4.When the sugar syrup reaches the correct temperature and you remove it from the heat, reduce the mixer speed to low speed and begin slowly (very slowly) pouring the syrup down the side of the bowl being very careful not to splatter the syrup into the path of the whisk attachment. Some of the syrup will spin onto the sides of the bowl but don’t worry about this and don’t try to stir it into the mixture as it will harden!
5.Raise the speed to medium-high and continue beating until the eggs are thick and satiny and the mixture is cool to the touch (about 5 minutes or so).
6.While the egg mixture is beating, place the softened butter in a bowl and mash it with a spatula until you have a soft creamy mass.
7.With the mixer on medium speed, begin adding in two-tablespoon chunks. When all the butter has been incorporated, raise the mixer speed to high and beat until the buttercream is thick and shiny.
8.At this point add in your flavouring and beat for an additional minute or so.
9.Refrigerate the buttercream, stirring it often, until it’s set enough (firm enough) to spread when topped with a layer of cake (about 20 minutes).

For the white chocolate ganache/mousse

(this step is optional )

(Note: The mousse can be made ahead and refrigerated until you’re ready to use it.)

What you’ll need:
•a small saucepan
•a mixer or handheld mixer
7 ounces white chocolate
1 cup plus 3 tbsp. heavy cream (35% cream)
1 tbsp. liquer of your choice (Bailey’s, Amaretto, etc.) ** I used limoncello, but I couldn't taste it!


1.Melt the white chocolate and the 3 tbsp. of heavy cream in a small saucepan.
2.Stir to ensure that it’s smooth and that the chocolate is melted. Add the tablespoon of liqueur to the chocolate and stir. Set aside to cool completely.
3.In the bowl of a stand mixer, whip the remaining 1 cup of heavy cream until soft peaks form.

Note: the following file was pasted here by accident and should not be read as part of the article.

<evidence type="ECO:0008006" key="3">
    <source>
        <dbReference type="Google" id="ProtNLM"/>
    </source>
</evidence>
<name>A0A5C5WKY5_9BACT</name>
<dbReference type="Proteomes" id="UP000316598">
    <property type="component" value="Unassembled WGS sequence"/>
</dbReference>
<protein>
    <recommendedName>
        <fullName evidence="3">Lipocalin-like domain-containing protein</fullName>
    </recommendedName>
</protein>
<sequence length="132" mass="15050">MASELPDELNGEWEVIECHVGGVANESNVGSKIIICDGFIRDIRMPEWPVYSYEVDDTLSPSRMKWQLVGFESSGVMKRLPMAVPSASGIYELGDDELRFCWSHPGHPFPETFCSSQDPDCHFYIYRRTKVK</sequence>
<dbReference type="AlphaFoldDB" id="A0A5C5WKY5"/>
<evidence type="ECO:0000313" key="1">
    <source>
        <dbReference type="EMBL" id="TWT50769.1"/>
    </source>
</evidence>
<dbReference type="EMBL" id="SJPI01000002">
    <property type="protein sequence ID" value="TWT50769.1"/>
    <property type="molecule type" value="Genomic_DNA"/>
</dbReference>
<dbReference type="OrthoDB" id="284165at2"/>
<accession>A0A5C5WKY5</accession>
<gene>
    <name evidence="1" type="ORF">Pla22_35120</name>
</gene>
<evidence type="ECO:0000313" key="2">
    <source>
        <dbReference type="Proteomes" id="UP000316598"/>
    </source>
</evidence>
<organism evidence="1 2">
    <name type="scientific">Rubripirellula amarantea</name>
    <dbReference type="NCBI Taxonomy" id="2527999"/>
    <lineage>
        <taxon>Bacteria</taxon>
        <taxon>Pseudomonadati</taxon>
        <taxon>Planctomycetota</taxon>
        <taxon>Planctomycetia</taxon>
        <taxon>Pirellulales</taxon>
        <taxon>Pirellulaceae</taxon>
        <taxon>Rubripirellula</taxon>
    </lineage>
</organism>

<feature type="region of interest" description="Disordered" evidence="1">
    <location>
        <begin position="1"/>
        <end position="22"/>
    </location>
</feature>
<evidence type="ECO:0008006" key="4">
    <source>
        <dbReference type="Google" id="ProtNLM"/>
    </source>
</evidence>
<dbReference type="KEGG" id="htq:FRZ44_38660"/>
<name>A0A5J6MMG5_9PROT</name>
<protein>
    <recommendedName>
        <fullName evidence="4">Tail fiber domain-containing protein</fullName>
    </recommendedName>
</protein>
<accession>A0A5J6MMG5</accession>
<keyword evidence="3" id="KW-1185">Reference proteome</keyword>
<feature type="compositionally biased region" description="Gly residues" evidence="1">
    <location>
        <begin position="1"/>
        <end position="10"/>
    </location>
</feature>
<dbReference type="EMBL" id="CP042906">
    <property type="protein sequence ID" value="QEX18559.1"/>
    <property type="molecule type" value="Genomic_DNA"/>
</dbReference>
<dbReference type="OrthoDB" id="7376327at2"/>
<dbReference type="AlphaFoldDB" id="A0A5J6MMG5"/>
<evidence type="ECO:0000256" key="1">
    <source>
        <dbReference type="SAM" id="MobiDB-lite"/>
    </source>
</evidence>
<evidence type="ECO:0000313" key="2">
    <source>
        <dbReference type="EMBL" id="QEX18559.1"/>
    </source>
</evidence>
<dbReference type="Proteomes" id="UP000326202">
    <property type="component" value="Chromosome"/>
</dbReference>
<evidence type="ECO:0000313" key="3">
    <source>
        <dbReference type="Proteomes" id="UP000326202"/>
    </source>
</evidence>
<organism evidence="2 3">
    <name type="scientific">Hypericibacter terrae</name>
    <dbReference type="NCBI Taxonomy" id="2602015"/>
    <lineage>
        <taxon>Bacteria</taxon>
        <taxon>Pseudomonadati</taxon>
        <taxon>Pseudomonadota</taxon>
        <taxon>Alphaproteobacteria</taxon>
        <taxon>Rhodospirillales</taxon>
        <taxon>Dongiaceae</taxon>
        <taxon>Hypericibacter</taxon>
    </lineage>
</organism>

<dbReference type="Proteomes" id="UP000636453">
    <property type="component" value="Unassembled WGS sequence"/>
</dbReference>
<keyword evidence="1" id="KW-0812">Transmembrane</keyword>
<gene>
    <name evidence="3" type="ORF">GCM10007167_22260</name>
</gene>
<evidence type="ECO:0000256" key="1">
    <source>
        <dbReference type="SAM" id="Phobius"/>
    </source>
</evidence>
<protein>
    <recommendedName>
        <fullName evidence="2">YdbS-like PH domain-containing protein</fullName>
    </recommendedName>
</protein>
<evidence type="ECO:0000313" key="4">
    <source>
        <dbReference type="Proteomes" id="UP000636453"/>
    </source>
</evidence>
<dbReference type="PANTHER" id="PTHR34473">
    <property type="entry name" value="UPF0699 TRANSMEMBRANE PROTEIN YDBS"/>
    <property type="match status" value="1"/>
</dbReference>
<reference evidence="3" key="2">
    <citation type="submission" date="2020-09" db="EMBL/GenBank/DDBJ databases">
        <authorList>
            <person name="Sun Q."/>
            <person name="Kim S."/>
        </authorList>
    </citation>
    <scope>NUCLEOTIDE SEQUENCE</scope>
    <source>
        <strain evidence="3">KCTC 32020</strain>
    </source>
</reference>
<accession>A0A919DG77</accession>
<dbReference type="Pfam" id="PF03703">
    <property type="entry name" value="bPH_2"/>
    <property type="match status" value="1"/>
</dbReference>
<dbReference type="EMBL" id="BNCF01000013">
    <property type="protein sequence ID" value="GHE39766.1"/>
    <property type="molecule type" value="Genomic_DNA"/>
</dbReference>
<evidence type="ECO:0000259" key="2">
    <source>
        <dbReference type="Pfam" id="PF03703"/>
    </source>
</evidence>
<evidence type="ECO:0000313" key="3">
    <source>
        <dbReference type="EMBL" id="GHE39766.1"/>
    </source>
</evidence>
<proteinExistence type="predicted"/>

4.Gently fold the whipped cream into the cooled chocolate to form a mousse.
5.If it’s too thin, refrigerate it for a bit until it’s spreadable.
6.If you’re not going to use it right away, refrigerate until you’re ready to use.

For the glaze

(Note: It’s best to make the glaze right when you’re ready to finish the cake.)
What you’ll need:

•a small saucepan or double boiler

14 ounces white chocolate, coarsely chopped
½ cup heavy cream (35% cream)
**I also added yellow food coloring - but too much! I should have put a few drops at a time, then stirred well, instead I put a LOT in, then realized it was too much.


1.Melt the white chocolate with the heavy cream. Whisk the mixture gently until smooth.
2.Let cool for 10 minutes and then pour over the chilled cake. Using a long metal cake spatula, smooth out into an even layer.
3.Place the cake into the refrigerator for 30 minutes to set.

Assembling the Opéra Cake

(Note: The finished cake should be served slightly chilled. It can be kept in the refrigerator for up to 1 day).

Line a baking sheet with parchment or wax paper.

Working with one sheet of cake at a time, cut and trim each sheet so that you have two pieces (from each cake so you’ll have four pieces in total): one 10-inch (25-cm) square and one 10 x 5-inch (25 x 12½-cm) rectangle.

Option A (if using buttercream only and not making the ganache/mousse):Place one square of cake on the baking sheet and moisten it gently with the flavoured syrup.Spread about one-third of the buttercream over this layer.
Top with the two rectangular pieces of cake, placing them side by side to form a square. Moisten these pieces with the flavoured syrup.
Spread another third of the buttercream on the cake and then top with the third square of joconde. Use the remaining syrup to wet the joconde. Spread the remaining buttercream on top of the final layer of joconde and then refrigerate until very firm (at least half an hour).